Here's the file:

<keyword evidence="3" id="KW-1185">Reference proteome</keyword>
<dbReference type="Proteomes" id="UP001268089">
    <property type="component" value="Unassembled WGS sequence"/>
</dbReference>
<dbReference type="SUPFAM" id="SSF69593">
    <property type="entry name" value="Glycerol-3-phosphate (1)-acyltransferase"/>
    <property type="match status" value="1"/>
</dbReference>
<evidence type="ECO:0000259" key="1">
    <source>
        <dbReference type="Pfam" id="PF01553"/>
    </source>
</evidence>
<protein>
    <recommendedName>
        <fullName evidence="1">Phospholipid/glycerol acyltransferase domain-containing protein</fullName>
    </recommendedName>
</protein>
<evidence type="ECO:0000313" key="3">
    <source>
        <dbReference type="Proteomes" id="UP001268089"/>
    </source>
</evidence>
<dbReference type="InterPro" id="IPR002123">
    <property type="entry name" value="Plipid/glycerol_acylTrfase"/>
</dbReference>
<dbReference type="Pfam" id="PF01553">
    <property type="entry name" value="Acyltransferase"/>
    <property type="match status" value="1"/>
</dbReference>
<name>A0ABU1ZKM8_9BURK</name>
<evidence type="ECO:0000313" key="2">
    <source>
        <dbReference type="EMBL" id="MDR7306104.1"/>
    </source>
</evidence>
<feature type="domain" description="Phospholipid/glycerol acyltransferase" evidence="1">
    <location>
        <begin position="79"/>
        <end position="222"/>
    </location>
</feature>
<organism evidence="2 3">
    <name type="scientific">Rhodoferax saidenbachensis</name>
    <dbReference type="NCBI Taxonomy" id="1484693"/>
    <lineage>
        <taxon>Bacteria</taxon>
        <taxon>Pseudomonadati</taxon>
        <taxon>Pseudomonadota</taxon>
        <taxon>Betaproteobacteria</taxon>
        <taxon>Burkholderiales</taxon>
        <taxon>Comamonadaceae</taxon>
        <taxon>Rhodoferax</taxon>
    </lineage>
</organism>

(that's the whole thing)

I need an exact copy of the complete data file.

<keyword evidence="3" id="KW-1185">Reference proteome</keyword>
<dbReference type="Proteomes" id="UP001268089">
    <property type="component" value="Unassembled WGS sequence"/>
</dbReference>
<dbReference type="SUPFAM" id="SSF69593">
    <property type="entry name" value="Glycerol-3-phosphate (1)-acyltransferase"/>
    <property type="match status" value="1"/>
</dbReference>
<evidence type="ECO:0000259" key="1">
    <source>
        <dbReference type="Pfam" id="PF01553"/>
    </source>
</evidence>
<protein>
    <recommendedName>
        <fullName evidence="1">Phospholipid/glycerol acyltransferase domain-containing protein</fullName>
    </recommendedName>
</protein>
<evidence type="ECO:0000313" key="3">
    <source>
        <dbReference type="Proteomes" id="UP001268089"/>
    </source>
</evidence>
<dbReference type="InterPro" id="IPR002123">
    <property type="entry name" value="Plipid/glycerol_acylTrfase"/>
</dbReference>
<dbReference type="Pfam" id="PF01553">
    <property type="entry name" value="Acyltransferase"/>
    <property type="match status" value="1"/>
</dbReference>
<name>A0ABU1ZKM8_9BURK</name>
<evidence type="ECO:0000313" key="2">
    <source>
        <dbReference type="EMBL" id="MDR7306104.1"/>
    </source>
</evidence>
<feature type="domain" description="Phospholipid/glycerol acyltransferase" evidence="1">
    <location>
        <begin position="79"/>
        <end position="222"/>
    </location>
</feature>
<organism evidence="2 3">
    <name type="scientific">Rhodoferax saidenbachensis</name>
    <dbReference type="NCBI Taxonomy" id="1484693"/>
    <lineage>
        <taxon>Bacteria</taxon>
        <taxon>Pseudomonadati</taxon>
        <taxon>Pseudomonadota</taxon>
        <taxon>Betaproteobacteria</taxon>
        <taxon>Burkholderiales</taxon>
        <taxon>Comamonadaceae</taxon>
        <taxon>Rhodoferax</taxon>
    </lineage>
</organism>